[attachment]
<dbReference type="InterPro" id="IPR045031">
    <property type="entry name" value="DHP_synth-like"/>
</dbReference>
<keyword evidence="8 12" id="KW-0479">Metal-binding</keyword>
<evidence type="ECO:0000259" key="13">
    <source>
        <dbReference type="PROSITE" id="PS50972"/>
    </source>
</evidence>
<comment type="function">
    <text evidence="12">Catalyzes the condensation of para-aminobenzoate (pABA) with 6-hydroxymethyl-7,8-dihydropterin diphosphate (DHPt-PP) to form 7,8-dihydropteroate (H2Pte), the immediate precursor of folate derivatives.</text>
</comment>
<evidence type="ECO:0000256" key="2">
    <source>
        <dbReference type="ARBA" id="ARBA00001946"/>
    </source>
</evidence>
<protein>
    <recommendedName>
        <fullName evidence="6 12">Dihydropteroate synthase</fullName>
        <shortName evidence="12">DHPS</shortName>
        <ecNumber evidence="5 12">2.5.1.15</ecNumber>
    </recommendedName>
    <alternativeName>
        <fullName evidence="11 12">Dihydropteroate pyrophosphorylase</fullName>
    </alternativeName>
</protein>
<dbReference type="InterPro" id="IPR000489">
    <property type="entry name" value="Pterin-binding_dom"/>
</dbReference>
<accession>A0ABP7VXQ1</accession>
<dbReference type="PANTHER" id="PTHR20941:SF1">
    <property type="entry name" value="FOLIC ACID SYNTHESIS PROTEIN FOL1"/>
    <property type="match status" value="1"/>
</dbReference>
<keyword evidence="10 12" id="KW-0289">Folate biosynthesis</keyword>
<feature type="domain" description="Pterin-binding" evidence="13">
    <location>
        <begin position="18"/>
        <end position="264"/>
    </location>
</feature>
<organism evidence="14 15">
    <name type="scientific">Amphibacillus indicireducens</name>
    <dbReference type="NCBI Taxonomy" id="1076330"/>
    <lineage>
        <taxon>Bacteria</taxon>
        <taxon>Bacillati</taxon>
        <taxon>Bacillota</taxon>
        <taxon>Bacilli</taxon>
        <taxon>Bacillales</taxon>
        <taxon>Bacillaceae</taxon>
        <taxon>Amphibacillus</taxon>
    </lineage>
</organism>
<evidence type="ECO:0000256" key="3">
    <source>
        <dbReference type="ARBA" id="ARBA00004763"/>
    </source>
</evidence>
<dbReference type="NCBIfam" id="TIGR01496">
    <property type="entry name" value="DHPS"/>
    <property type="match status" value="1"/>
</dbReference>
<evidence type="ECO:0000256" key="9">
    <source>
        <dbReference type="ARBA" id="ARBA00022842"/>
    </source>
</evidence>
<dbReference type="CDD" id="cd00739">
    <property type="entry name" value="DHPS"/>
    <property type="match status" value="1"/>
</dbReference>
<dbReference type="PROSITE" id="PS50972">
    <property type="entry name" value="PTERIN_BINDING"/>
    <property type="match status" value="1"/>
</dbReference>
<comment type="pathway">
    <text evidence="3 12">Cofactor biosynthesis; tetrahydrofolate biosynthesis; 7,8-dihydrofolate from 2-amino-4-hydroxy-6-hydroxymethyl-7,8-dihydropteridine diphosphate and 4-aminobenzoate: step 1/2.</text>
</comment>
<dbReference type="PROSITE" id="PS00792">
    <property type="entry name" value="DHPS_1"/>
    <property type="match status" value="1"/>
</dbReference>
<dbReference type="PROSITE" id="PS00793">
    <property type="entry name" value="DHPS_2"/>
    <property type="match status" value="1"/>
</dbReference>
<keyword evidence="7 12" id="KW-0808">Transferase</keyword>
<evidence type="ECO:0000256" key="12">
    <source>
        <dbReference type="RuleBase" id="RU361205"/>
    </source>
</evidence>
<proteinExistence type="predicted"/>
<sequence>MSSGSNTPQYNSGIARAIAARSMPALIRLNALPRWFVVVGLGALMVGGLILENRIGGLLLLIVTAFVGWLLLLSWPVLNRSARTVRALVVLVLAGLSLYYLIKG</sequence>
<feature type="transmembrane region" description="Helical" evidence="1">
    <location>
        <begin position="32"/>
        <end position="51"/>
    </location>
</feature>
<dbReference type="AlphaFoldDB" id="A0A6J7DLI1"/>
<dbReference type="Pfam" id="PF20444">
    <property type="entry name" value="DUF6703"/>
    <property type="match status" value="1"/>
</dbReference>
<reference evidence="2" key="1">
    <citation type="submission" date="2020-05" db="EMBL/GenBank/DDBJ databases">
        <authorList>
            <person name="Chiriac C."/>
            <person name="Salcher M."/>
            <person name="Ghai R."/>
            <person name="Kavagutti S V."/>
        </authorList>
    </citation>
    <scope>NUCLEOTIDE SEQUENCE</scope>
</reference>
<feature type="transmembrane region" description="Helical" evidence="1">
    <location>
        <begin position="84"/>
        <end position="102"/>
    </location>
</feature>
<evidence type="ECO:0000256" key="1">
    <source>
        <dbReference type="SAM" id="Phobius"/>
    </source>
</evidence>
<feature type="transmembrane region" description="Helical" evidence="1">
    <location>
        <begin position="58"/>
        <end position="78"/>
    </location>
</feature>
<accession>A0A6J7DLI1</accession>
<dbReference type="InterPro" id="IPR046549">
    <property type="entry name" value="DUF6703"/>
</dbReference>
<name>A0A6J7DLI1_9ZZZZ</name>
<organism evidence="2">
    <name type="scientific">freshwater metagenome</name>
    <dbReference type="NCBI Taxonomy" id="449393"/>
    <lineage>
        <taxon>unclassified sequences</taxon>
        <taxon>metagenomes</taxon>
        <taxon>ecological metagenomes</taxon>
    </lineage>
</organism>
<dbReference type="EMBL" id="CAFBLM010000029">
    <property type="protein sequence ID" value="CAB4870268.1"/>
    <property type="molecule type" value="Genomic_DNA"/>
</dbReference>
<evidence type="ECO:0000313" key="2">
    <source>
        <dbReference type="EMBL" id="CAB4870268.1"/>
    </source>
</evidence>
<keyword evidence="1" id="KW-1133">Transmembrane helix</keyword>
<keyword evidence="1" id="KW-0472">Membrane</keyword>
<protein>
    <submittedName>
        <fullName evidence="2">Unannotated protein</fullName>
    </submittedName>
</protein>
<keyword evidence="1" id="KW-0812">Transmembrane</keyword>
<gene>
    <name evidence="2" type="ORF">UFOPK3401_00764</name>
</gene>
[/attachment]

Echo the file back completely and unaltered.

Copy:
<dbReference type="InterPro" id="IPR045031">
    <property type="entry name" value="DHP_synth-like"/>
</dbReference>
<keyword evidence="8 12" id="KW-0479">Metal-binding</keyword>
<evidence type="ECO:0000259" key="13">
    <source>
        <dbReference type="PROSITE" id="PS50972"/>
    </source>
</evidence>
<comment type="function">
    <text evidence="12">Catalyzes the condensation of para-aminobenzoate (pABA) with 6-hydroxymethyl-7,8-dihydropterin diphosphate (DHPt-PP) to form 7,8-dihydropteroate (H2Pte), the immediate precursor of folate derivatives.</text>
</comment>
<evidence type="ECO:0000256" key="2">
    <source>
        <dbReference type="ARBA" id="ARBA00001946"/>
    </source>
</evidence>
<protein>
    <recommendedName>
        <fullName evidence="6 12">Dihydropteroate synthase</fullName>
        <shortName evidence="12">DHPS</shortName>
        <ecNumber evidence="5 12">2.5.1.15</ecNumber>
    </recommendedName>
    <alternativeName>
        <fullName evidence="11 12">Dihydropteroate pyrophosphorylase</fullName>
    </alternativeName>
</protein>
<dbReference type="InterPro" id="IPR000489">
    <property type="entry name" value="Pterin-binding_dom"/>
</dbReference>
<accession>A0ABP7VXQ1</accession>
<dbReference type="PANTHER" id="PTHR20941:SF1">
    <property type="entry name" value="FOLIC ACID SYNTHESIS PROTEIN FOL1"/>
    <property type="match status" value="1"/>
</dbReference>
<keyword evidence="10 12" id="KW-0289">Folate biosynthesis</keyword>
<feature type="domain" description="Pterin-binding" evidence="13">
    <location>
        <begin position="18"/>
        <end position="264"/>
    </location>
</feature>
<organism evidence="14 15">
    <name type="scientific">Amphibacillus indicireducens</name>
    <dbReference type="NCBI Taxonomy" id="1076330"/>
    <lineage>
        <taxon>Bacteria</taxon>
        <taxon>Bacillati</taxon>
        <taxon>Bacillota</taxon>
        <taxon>Bacilli</taxon>
        <taxon>Bacillales</taxon>
        <taxon>Bacillaceae</taxon>
        <taxon>Amphibacillus</taxon>
    </lineage>
</organism>
<evidence type="ECO:0000256" key="3">
    <source>
        <dbReference type="ARBA" id="ARBA00004763"/>
    </source>
</evidence>
<dbReference type="NCBIfam" id="TIGR01496">
    <property type="entry name" value="DHPS"/>
    <property type="match status" value="1"/>
</dbReference>
<evidence type="ECO:0000256" key="9">
    <source>
        <dbReference type="ARBA" id="ARBA00022842"/>
    </source>
</evidence>
<dbReference type="CDD" id="cd00739">
    <property type="entry name" value="DHPS"/>
    <property type="match status" value="1"/>
</dbReference>
<dbReference type="PROSITE" id="PS50972">
    <property type="entry name" value="PTERIN_BINDING"/>
    <property type="match status" value="1"/>
</dbReference>
<comment type="pathway">
    <text evidence="3 12">Cofactor biosynthesis; tetrahydrofolate biosynthesis; 7,8-dihydrofolate from 2-amino-4-hydroxy-6-hydroxymethyl-7,8-dihydropteridine diphosphate and 4-aminobenzoate: step 1/2.</text>
</comment>
<dbReference type="PROSITE" id="PS00792">
    <property type="entry name" value="DHPS_1"/>
    <property type="match status" value="1"/>
</dbReference>
<dbReference type="PROSITE" id="PS00793">
    <property type="entry name" value="DHPS_2"/>
    <property type="match status" value="1"/>
</dbReference>
<keyword evidence="7 12" id="KW-0808">Transferase</keyword>
<evidence type="ECO:0000256" key="12">
    <source>
        <dbReference type="RuleBase" id="RU361205"/>
    </source>
</evidence>
<proteinExistence type="predicted"/>
<sequence>MSSGSNTPQYNSGIARAIAARSMPALIRLNALPRWFVVVGLGALMVGGLILENRIGGLLLLIVTAFVGWLLLLSWPVLNRSARTVRALVVLVLAGLSLYYLIKG</sequence>
<feature type="transmembrane region" description="Helical" evidence="1">
    <location>
        <begin position="32"/>
        <end position="51"/>
    </location>
</feature>
<dbReference type="AlphaFoldDB" id="A0A6J7DLI1"/>
<dbReference type="Pfam" id="PF20444">
    <property type="entry name" value="DUF6703"/>
    <property type="match status" value="1"/>
</dbReference>
<reference evidence="2" key="1">
    <citation type="submission" date="2020-05" db="EMBL/GenBank/DDBJ databases">
        <authorList>
            <person name="Chiriac C."/>
            <person name="Salcher M."/>
            <person name="Ghai R."/>
            <person name="Kavagutti S V."/>
        </authorList>
    </citation>
    <scope>NUCLEOTIDE SEQUENCE</scope>
</reference>
<feature type="transmembrane region" description="Helical" evidence="1">
    <location>
        <begin position="84"/>
        <end position="102"/>
    </location>
</feature>
<evidence type="ECO:0000256" key="1">
    <source>
        <dbReference type="SAM" id="Phobius"/>
    </source>
</evidence>
<feature type="transmembrane region" description="Helical" evidence="1">
    <location>
        <begin position="58"/>
        <end position="78"/>
    </location>
</feature>
<accession>A0A6J7DLI1</accession>
<dbReference type="InterPro" id="IPR046549">
    <property type="entry name" value="DUF6703"/>
</dbReference>
<name>A0A6J7DLI1_9ZZZZ</name>
<organism evidence="2">
    <name type="scientific">freshwater metagenome</name>
    <dbReference type="NCBI Taxonomy" id="449393"/>
    <lineage>
        <taxon>unclassified sequences</taxon>
        <taxon>metagenomes</taxon>
        <taxon>ecological metagenomes</taxon>
    </lineage>
</organism>
<dbReference type="EMBL" id="CAFBLM010000029">
    <property type="protein sequence ID" value="CAB4870268.1"/>
    <property type="molecule type" value="Genomic_DNA"/>
</dbReference>
<evidence type="ECO:0000313" key="2">
    <source>
        <dbReference type="EMBL" id="CAB4870268.1"/>
    </source>
</evidence>
<keyword evidence="1" id="KW-1133">Transmembrane helix</keyword>
<keyword evidence="1" id="KW-0472">Membrane</keyword>
<protein>
    <submittedName>
        <fullName evidence="2">Unannotated protein</fullName>
    </submittedName>
</protein>
<keyword evidence="1" id="KW-0812">Transmembrane</keyword>
<gene>
    <name evidence="2" type="ORF">UFOPK3401_00764</name>
</gene>